Action video games could have a beneficial effect on the brain: study
New international research has found that playing action video games could have a beneficial effect on the brain by expanding its cognitive abilities including perception, attention and reaction time.
Led by the University of Geneva (UNIGE), Switzerland, together the team carried out two meta-analyses on research spanning the last 15 years to look at how video games can affect cognition.
As the human brain is malleable and can learn and adapt, many previous studies have looked at whether playing action video games could cause brain changes that lead to improvements in perception, attention and reaction time.
For the new study, the team focused in on one genre in particular, action video (war or shooter) games, which have long been considered as “mind-numbing” rather than a way of boosting brain power.
“We decided to assemble all the relevant data from 2000 to 2015 in an attempt to answer this question, as it was the only way to have a proper overview of the real impact of action video games,” explained Daphné Bavelier, professor in the Psychology Section at UNIGE’s Faculty of Psychology and Educational Sciences (FPSE).
First, a team of psychologists from UNIGE and the universities of Columbia, Santa Barbara and Wisconsin looked at data from a total of 8,970 individuals across the world between the ages of six and 40, including action gamers and non-gamers.
All participants completed a number of tests to measure their cognitive abilities such as spatial awareness, e.g., being able to quickly detect a dog in a herd of animals.
The team found that the cognition of gamers was better than that of the non-gamers, however the findings did not answer a key question.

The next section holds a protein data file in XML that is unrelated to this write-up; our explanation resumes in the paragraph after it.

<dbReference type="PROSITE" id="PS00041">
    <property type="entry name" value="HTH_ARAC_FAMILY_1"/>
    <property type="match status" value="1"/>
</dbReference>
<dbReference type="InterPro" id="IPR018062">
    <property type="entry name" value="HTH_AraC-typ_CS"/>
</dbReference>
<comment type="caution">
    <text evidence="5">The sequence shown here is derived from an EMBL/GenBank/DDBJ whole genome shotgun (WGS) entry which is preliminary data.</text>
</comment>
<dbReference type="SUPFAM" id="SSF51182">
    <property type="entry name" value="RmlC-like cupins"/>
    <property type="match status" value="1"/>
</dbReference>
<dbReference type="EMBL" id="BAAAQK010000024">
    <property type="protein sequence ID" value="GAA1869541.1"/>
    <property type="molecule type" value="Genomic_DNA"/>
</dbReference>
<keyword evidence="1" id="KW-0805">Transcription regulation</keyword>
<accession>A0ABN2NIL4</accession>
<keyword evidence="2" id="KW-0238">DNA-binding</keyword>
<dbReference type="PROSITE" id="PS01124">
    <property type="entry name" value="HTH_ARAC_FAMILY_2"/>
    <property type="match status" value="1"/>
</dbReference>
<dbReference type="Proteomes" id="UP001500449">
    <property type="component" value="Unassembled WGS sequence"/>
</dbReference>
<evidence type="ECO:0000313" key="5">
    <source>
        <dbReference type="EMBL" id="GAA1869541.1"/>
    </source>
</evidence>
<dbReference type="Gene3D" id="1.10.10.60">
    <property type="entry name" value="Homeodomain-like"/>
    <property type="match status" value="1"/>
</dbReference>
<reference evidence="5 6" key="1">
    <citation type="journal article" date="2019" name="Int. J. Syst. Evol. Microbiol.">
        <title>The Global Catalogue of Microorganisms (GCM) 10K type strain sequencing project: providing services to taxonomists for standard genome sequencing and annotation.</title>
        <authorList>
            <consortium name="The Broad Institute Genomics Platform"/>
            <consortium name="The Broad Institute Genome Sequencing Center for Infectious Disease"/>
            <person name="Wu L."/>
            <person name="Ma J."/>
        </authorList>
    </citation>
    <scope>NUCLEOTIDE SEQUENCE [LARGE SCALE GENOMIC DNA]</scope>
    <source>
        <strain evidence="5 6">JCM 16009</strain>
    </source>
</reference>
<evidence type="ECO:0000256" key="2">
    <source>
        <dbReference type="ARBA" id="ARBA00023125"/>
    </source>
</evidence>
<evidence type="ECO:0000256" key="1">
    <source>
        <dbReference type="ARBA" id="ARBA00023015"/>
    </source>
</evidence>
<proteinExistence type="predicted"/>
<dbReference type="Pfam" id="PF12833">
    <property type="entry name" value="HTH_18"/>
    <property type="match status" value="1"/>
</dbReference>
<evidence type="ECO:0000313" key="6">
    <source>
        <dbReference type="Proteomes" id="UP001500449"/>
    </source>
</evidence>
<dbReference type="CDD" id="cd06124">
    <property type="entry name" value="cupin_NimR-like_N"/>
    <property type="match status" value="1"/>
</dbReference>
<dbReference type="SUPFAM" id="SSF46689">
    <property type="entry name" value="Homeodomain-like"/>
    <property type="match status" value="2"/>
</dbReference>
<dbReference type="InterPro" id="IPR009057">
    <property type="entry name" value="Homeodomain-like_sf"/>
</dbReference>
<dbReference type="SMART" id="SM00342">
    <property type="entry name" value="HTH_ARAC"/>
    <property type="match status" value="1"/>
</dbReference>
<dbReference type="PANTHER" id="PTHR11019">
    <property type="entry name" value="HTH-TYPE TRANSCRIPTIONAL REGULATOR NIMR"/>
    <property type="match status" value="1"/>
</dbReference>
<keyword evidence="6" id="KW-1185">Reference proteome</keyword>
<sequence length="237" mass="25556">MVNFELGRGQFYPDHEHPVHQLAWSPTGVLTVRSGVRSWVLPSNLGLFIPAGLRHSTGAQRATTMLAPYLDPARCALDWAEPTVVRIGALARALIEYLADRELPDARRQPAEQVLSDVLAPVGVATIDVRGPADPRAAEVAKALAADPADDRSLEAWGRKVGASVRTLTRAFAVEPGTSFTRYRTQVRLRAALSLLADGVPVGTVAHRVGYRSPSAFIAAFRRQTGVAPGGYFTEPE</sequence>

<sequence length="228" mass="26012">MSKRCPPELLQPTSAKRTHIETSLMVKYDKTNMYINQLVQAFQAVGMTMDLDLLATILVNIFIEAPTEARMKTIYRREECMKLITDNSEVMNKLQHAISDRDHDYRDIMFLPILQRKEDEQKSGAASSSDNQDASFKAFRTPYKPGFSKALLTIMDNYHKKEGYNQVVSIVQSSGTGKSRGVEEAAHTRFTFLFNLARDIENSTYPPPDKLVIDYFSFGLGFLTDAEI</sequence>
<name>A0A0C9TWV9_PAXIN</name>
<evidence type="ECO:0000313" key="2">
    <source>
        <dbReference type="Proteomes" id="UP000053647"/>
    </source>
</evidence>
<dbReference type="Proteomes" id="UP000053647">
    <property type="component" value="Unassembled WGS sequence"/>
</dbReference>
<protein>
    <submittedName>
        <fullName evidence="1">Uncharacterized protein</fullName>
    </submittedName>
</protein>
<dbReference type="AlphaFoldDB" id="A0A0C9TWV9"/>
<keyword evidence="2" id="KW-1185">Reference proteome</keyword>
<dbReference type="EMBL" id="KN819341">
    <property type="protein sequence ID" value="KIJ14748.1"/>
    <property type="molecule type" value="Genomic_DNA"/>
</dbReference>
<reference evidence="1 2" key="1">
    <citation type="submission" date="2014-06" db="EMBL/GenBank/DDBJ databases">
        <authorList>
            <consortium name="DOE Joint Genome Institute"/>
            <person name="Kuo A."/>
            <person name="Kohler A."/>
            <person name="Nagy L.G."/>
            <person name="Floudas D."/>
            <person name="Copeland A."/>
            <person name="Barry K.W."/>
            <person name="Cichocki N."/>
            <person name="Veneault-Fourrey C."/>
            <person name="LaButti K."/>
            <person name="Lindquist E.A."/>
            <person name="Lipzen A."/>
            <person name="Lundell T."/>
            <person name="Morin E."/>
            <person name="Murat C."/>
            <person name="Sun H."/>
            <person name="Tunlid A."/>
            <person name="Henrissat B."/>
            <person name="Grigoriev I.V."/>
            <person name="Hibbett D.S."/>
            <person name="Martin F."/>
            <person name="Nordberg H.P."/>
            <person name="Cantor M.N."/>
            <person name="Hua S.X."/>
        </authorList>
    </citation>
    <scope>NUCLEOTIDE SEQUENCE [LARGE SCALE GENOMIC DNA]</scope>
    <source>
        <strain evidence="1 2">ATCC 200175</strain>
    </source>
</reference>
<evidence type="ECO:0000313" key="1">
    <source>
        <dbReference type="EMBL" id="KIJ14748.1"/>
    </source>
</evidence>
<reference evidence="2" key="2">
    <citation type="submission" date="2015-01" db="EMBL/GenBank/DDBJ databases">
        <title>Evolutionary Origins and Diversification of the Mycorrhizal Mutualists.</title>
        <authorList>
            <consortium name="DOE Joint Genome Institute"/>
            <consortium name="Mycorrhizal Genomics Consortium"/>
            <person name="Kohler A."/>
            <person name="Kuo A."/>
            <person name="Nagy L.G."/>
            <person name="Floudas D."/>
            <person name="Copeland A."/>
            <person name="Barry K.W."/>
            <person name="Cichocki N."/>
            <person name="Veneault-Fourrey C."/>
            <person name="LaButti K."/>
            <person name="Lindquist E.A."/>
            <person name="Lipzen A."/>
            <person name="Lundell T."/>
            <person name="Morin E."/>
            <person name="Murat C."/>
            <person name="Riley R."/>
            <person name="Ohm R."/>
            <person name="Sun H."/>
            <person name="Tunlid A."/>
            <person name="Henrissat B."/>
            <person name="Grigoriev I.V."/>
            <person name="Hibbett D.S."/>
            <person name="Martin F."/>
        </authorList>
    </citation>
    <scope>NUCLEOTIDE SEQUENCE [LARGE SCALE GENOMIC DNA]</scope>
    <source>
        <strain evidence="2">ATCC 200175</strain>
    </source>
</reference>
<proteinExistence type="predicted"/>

“We needed to think about what the typical gamer profile is,” points out Benoit Bediou, researcher in the FPSE Psychology Section. “Do they play action-type video games because they already have certain cognitive skills that make them good players; Or, on the contrary, are their high cognitive abilities actually developed by playing games?”
To investigate, the team carried out a second meta-analysis, looking at 2,883 men and women who played games for a maximum of one hour a week.
Participants were tested to assess their cognitive abilities and then randomly divided into two groups, with one playing action games (war or shooter games), and the other playing control games (SIMS, Puzzle, Tetris).
Both groups played for at least eight hours over a week and up to 50 hours over 12 weeks before completing more cognitive tests to measure any changes.
The result overwhelmingly showed that those who played action video games improved their cognition more than those playing the control games, with Bediou commenting that, “The research, which was carried out over several years all over the world, proves the real effects of action video games on the brain and paves the way for using action video games to expand cognitive abilities.”
However, the results of a Canadian study published earlier this year found that while playing action video games can change the brain, some changes could be detrimental.
Carried out by the University of Montreal, the researchers found that those who play action games regularly have less grey matter in their hippocampus, a major part of the brain. The smaller the hippocampus becomes, the higher the risk of developing brain illnesses and diseases ranging from depression to schizophrenia, PTSD and Alzheimer’s disease.
The team behind the new study also pointed out that the beneficial effects in their study were found when participants spread out the amount of time they played over weeks or months, and advise short bouts of repeated practice rather than binge-playing for hours in one sitting.